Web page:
Image from bulldada.bandcamp.com
During the early 2000’s, late night programming saw their coalition with animation. With the likes of late night channels such as Adult Swim and Comedy Central, shows likes Space Ghost Coast to Coast and South Park saw a rise in ratings and cultural popularity. Particularly with the Adult Swim channel, their popularity came from the enclave of odd and quirky short animations that haven’t yet been displayed in television before its premiere.
One of the shows from the channel, entitled Home Movies, was an oddly drawn animated show that played usually in the midst of midnight during the weekdays. The show told the story of three elementary school-aged friends who held the hobby of shooting amateur and crude movies wherever they went. Along with this, their episodic misadventures dealt with the humble concepts of bullies, pets, rude neighbors, and careless teachers.
This show ran throughout the years I was just starting out with school. I’d remember watching the crude drawings displayed as the short opening track would play every night. The theme song to the show would end up being one of the recognizable tunes that would sparsely remind me of the fragmented memories I would have of a show I would barely pay attention to.
Video uploaded by HomeMoviesSongs (YouTube)
At this stage in my life, the theme song to this show hadn’t crossed my mind until I’ve heard this album. I’ve first found this album by perusing through Facebook and coming upon one of Million Dollar Extreme’s front man, Sam Hyde’s posts on Facebook. It was nearing the evening time as the humidity of the Summer breezes were starting to caress the mid-west plains and cities.
Listening to the ten tracks in order, I couldn’t describe what I had listened to. The only flashes of thought that shot through my mind were segments of the show, Home Movies. The songs were catchy and familiar in a pattern, but odd with their sound. From the crude nature of their lo-fi aesthetic to the crude title of the album, What a Bunch of Bulldada, this album held me on the edge of my interest for quite a while.
The project consists of ten tracks that all range differently in structure and pattern, but carry a consistent sound and feel throughout its runtime. With the first ironically named track, Welcome to the Greatest Country in America, you’re introduced to the standard instruments and feel of the whole project. The fast-stringing guitar rhythm complimented by the one-beat drum pattern and a high-pitched, tenor voice.
Only by the second track that the listener begins to understand the different approach to music this project is taking. It’s like a mix between the standard Beatles music that everyone seems to be familiar with, with elements of Folk Rock and Psychedelic Rock.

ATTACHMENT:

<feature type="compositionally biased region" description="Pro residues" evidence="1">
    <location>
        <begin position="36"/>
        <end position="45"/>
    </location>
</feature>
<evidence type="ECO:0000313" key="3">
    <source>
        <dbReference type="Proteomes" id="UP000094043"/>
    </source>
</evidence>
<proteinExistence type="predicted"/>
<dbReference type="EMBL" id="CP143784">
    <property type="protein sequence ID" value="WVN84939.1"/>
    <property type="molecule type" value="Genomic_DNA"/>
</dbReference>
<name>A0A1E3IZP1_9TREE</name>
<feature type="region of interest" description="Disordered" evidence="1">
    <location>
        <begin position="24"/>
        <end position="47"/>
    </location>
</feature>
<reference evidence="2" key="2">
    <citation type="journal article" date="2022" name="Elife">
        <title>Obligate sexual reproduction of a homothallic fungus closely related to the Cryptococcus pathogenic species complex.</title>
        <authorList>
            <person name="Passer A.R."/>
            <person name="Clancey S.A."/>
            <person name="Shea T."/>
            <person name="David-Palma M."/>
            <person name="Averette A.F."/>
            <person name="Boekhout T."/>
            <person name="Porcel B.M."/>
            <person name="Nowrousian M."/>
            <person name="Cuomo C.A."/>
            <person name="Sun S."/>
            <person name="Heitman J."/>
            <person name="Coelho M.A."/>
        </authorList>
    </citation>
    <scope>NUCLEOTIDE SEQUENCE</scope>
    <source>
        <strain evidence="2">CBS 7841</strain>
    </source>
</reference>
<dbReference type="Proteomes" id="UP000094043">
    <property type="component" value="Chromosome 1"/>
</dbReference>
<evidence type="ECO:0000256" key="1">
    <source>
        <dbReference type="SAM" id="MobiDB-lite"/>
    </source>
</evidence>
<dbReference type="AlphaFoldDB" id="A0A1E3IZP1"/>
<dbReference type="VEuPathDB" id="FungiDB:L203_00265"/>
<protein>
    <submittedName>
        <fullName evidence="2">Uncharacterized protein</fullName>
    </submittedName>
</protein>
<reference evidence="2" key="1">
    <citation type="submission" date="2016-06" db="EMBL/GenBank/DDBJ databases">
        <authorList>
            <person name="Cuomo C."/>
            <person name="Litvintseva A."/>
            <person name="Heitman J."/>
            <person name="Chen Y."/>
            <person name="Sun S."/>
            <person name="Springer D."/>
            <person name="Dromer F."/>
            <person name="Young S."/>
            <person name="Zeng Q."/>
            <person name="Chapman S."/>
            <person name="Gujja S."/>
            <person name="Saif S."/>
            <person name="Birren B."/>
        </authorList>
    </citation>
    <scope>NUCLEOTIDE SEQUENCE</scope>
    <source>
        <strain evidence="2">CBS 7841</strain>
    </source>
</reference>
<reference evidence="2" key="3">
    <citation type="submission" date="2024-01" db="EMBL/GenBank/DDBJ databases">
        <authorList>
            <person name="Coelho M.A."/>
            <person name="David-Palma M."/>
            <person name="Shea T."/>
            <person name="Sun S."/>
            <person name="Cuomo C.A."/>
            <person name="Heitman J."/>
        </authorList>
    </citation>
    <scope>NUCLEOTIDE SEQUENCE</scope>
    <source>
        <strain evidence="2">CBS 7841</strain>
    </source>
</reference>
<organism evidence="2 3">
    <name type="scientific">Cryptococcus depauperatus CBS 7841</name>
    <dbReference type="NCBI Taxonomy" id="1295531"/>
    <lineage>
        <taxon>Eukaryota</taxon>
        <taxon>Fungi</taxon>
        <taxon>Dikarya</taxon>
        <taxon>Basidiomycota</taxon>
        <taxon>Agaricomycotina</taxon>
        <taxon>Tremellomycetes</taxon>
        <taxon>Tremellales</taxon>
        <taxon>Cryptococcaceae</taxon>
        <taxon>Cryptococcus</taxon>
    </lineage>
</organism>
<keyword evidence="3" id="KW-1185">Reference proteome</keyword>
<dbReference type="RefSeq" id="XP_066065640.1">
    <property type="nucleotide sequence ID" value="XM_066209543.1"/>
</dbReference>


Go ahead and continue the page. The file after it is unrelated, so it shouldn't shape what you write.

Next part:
Another frisky but minor quality about the project is the humorously named tracks, such as 22nd Century Yahoo Answers Man or Get That Wizard Away From My Child. With tracks aptly named for their obscurity, each track here brings upon a delightful session of different musical maneuvers and pathways.
With the group all working with the same instruments and skill set, the only way they could diversify their work would be to rearrange and splice up the pattern of the tracks. As an example, the increasing pace of the fervent guitar and drum rhythm in 22nd Century Yahoo Answers Man differs from accruing buildup in the song, The Men of Longpipe Downstairs.
The tracks here are fairly short, with the average time span of around two minutes or less, with the exception of The Men of Longpipe Downstairs. The band keeps their sound interesting and catchy, without allowing their familiarity to grow stale or monotonous.
It doesn’t make sense on why this reminds me so much of the music in Home Movies in particular. It could be the closest showcase of media I could relate to this type of music too. In the Bandcamp description, they describe themselves as a Progressive Rock Band, which I could see why. The term “Progressive Rock” could just apply to any unique-sounding rock band.
Once the group releases more music, the audience will be able to witness what else they’re capable of. In the meantime, it’ll be more intuitive to understand if this type of music has at all been discovered by musicians before, or just could be lazy comparisons.